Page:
I’ve written many other books since my first version of RUNNING SCARED, but none took so long to revise. My friend Marv was able to read the finished manuscript but sadly died before seeing the book in print. I dedicated RUNNING SCARED to his memory. Little did we know that Saturday morning when we started spinning a tale of murder and intrigue to pass the time that I would someday write the novel and see it in print.
We writers never know when inspiration will strike. But I’m proud of the book RUNNING SCARED that evolved from that early morning training run. I think Marv is, too.
Cheryl Norman is the award winning author of Last Resort, Running Scared, and Restore My Heart. Her latest release is the witness protection romantic suspense Reclaim My Life. Visit her Website at http://cherylnorman.com . She also hosts the Grammar Cop blog at http://grammar.cherylnorman.com
I probably should call this, Family Bucket List. Volume 2 ½, because I’m merely writing to tell you I’m in the planning stages for my next exciting Family Bucket List Vacation. For those of you who didn’t catch Volume I of the Family Bucket List, first let me explain what’s going on.
The idea for this trip grew out of a family movie-watching experience. We saw the movie The Bucket List, starring Morgan Freeman and Jack Nicholson. In the film, the two main characters, being treated for terminal illnesses, decided to carry out every adventure on their bucket list before it’s too late.
Luckily, my entire family is happy and healthy. But we do have limited time before my oldest is off to college. We decided that since we only have a few more years with us all living under one roof that we would each make our own bucket list of the places we would like to travel together. Then we compared our lists and came up with our family bucket list.
Our first family bucket list trip was a tour of National Parks including Grand Canyon, Lake Powell, Bryce and Zion Canyon, ending in Las Vegas (to offset all of the Natural Wonders, my kids wanted someplace “fake” on the itinerary). You can read about some of the highlights by clicking on “Bucket List” in the popular tags listed in the sidebar on the right of this blog.
I have spent the better part of the past few days, knee deep in travel plans for the summer. Our next bucket list trip will bring us to Hawaii! I’m so psyched! I have been calculating points mileage for our airfares, comparing hotel prices, checking out Frommer’s and other travel guides for suggested itineraries. It’s looking like we’ll spend most of our time on the Big Island and Maui. As I said, I’m still in the planning phases. So if any of my readers have been to these locales and know of any attractions or restaurants I shouldn’t miss (or should avoid), let me know!
When the time comes, I’ll be sharing more about our adventure. So stay tuned!
Best to you,
Lisa Lipkind Leibow
Author of Smart Women’s Fiction
I often joke that the most difficult part of writing fiction is whatever aspect I happen to be tackling at the moment – first draft, character development, crafting meaningful dialogue, or revealing setting through character interactions with it, and the list of writing challenges goes on. But today’s “most difficult” part of crafting fiction is pacing and rhythm. It’s a challenge to look at the big picture of a completed draft novel-length manuscript and see where the reader could use a break from the tension, or where the pace might be lagging and the reader is likely to start skimming pages. The author is too close the prose and may not be able to detect those nuances without a sixth sense for it. Even in a shorter passage, it may be a challenge to spot when the prose in a narrative description might benefit from an added “beat” to improve the rhythm of the voice.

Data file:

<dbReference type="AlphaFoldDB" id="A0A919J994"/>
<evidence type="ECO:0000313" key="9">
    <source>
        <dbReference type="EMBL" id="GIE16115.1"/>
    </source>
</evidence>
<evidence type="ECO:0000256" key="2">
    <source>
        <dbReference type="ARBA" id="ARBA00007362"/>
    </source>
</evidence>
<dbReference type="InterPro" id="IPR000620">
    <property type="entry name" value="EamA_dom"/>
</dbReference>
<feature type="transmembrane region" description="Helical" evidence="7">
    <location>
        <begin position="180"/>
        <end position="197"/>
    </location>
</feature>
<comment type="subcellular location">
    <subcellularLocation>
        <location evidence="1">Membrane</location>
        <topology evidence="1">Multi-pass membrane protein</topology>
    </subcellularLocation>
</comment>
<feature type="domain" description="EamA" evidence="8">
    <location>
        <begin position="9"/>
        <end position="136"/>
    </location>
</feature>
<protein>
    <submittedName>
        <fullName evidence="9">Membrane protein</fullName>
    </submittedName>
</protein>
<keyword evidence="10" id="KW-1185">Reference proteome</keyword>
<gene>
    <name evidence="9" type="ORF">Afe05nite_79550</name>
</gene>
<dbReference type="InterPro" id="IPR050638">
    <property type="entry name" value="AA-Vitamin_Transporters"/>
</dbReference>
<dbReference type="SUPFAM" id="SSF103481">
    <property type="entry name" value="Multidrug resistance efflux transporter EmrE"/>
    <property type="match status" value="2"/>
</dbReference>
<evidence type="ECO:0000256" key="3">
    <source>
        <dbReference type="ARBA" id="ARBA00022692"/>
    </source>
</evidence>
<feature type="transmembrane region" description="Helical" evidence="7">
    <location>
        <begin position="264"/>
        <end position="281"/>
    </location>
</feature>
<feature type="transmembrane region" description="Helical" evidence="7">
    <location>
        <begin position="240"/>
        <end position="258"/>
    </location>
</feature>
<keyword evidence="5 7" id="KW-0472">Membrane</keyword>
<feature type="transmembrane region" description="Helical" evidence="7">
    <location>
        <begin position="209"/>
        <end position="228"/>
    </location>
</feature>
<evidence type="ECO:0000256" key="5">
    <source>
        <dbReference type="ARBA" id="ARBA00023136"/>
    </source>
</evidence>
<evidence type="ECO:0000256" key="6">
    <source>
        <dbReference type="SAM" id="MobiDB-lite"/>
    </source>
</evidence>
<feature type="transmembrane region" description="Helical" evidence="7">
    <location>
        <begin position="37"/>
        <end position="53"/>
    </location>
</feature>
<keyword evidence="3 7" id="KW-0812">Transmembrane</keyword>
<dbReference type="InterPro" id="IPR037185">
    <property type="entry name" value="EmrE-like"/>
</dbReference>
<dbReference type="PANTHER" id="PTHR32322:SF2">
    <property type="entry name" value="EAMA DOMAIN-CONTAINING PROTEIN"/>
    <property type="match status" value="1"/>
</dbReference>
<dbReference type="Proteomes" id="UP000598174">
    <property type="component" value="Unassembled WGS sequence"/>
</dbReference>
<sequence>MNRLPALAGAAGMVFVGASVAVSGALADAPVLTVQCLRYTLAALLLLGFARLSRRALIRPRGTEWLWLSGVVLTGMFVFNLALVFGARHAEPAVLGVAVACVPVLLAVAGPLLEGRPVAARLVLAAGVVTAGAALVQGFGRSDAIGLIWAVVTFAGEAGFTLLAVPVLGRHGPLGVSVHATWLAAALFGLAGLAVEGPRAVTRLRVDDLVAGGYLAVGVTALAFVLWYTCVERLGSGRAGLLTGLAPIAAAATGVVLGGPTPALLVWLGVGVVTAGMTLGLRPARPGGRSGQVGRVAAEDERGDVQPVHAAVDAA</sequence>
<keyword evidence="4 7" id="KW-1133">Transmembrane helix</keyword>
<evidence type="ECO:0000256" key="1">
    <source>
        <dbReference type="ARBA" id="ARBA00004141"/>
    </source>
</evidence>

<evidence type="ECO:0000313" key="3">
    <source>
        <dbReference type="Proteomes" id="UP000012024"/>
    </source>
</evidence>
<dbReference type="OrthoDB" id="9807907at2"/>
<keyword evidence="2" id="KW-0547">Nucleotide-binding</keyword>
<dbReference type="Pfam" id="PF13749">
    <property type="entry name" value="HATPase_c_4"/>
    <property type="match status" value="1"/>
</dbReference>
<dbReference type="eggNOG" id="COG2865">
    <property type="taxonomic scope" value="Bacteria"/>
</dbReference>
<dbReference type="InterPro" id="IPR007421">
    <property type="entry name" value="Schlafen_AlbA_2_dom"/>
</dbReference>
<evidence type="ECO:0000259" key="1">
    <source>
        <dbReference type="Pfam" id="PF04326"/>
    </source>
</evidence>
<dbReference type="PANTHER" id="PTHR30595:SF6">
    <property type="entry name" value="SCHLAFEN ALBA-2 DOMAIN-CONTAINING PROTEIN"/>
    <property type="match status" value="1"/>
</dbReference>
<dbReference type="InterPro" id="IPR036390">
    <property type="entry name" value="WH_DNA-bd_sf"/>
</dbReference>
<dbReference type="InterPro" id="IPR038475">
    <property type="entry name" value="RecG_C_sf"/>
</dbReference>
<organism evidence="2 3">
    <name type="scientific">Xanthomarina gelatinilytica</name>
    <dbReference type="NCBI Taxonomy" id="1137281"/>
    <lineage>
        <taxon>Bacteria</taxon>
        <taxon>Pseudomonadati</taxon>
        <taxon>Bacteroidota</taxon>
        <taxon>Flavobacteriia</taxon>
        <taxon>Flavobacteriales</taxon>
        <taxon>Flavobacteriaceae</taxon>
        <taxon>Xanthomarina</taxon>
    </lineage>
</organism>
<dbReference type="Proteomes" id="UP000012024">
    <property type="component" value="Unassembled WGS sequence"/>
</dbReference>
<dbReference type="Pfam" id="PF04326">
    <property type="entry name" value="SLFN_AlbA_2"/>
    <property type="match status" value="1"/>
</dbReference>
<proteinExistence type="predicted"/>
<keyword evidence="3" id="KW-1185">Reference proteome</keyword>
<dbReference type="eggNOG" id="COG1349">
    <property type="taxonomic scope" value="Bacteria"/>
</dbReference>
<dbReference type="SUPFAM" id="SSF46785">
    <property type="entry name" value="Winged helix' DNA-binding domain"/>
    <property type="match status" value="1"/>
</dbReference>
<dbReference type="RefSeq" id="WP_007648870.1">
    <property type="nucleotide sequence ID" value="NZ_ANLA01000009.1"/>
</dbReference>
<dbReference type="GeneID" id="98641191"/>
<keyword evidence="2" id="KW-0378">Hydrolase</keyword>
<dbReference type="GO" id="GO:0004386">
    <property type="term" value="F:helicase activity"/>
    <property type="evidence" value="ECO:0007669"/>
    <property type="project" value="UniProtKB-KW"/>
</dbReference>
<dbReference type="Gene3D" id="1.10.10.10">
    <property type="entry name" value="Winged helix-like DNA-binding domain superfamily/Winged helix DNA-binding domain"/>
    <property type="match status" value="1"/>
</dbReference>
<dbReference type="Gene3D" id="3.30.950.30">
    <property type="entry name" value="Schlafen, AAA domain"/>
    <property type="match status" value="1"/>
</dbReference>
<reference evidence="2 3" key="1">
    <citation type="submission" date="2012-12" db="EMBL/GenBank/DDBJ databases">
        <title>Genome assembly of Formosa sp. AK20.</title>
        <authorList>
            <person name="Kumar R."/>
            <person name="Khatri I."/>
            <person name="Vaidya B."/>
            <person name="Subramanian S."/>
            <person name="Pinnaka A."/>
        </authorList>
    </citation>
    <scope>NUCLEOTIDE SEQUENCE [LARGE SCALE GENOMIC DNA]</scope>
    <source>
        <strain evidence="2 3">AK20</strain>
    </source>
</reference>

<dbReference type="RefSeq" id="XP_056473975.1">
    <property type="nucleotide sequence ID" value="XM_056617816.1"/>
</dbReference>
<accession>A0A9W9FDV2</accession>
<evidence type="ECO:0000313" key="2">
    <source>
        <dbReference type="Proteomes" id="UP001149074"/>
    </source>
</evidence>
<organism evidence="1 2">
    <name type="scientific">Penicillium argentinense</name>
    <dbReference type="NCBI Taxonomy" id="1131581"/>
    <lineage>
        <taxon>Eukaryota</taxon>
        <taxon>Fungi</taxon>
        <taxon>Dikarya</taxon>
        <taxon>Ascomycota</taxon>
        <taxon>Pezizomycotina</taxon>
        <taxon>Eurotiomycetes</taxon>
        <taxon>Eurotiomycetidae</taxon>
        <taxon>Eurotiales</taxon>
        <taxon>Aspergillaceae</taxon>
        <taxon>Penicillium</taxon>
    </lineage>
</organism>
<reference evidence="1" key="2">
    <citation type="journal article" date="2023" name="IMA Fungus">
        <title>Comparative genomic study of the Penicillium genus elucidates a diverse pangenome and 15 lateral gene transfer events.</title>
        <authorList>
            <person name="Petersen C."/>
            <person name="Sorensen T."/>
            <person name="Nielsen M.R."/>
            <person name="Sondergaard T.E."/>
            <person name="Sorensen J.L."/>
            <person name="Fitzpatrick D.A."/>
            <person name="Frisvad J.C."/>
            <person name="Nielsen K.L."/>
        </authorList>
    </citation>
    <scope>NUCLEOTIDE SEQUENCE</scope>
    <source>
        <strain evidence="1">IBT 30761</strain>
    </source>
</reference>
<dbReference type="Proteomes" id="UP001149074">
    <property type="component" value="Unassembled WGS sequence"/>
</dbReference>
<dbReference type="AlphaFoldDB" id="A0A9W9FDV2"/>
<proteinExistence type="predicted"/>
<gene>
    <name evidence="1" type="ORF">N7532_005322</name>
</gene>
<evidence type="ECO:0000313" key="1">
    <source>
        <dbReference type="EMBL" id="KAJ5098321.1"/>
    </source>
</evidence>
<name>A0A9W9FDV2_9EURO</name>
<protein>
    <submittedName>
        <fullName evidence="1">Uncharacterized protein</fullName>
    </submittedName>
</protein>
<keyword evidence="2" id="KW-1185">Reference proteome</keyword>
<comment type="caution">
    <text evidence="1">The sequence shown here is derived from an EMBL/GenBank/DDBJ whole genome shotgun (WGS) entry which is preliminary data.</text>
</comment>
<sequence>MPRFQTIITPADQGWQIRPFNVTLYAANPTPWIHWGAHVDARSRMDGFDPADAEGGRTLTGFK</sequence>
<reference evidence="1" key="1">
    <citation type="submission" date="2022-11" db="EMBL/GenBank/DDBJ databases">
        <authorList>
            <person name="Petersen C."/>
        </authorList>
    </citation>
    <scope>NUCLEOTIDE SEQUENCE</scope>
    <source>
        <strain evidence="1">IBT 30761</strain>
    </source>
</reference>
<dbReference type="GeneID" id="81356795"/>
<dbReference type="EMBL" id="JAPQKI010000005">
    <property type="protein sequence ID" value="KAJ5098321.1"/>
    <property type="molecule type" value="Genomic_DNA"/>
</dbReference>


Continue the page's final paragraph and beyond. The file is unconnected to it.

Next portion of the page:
One of the workshops I attended at the Silken Sands Writer Conference was called The Subliminal Writer with Laura Hayden. The focus of her presentation was on using music to train your mind to stay in the story – choosing a soundtrack of songs that fit the mood of your story. In a Pavlovian-style, train your behavior to get your head in the game each time you hear the music. She used soundtracks from movies for her examples, recognizing how much work goes into scoring films to set the proper mood as the plot unfolds.
This made my wheels start to turn—dangerous, I know! Soundtracks of movies are so carfully scored to set tone, build emotion, heighten tension, and build or break suspense. Ultimately, the score PACES the plot as it unfolds.
Here’s my idea. I think I’m going to play around with this concept. I’ll choose a movie soundtrack. Then I’ll analyze the pacing of the music from start to finish, taking note of the following: 1. sequence of sounds and music; 2. how much time the soundtrack hums along as white noise in the background; and 3. the placement and amount of time spent on the intense, enhanced, or exaggerated sound effects and musical accents.
From here, I’ll take this data and extrapolate a rhythm to write a story with the same pattern of emotional melodies—only in prose.
I’m in the early stages of exploring this idea. I’m curious about your reaction. More importantly, I’m open to suggestions for your favorite soundtracks, so I can narrow down what soundtrack I should use for this exercise!
Leave your soundtrack suggestions for me, please. It’s all Fodder for Fiction!
Lisa Lipkind Leibow
Author of Smart Women’s Fiction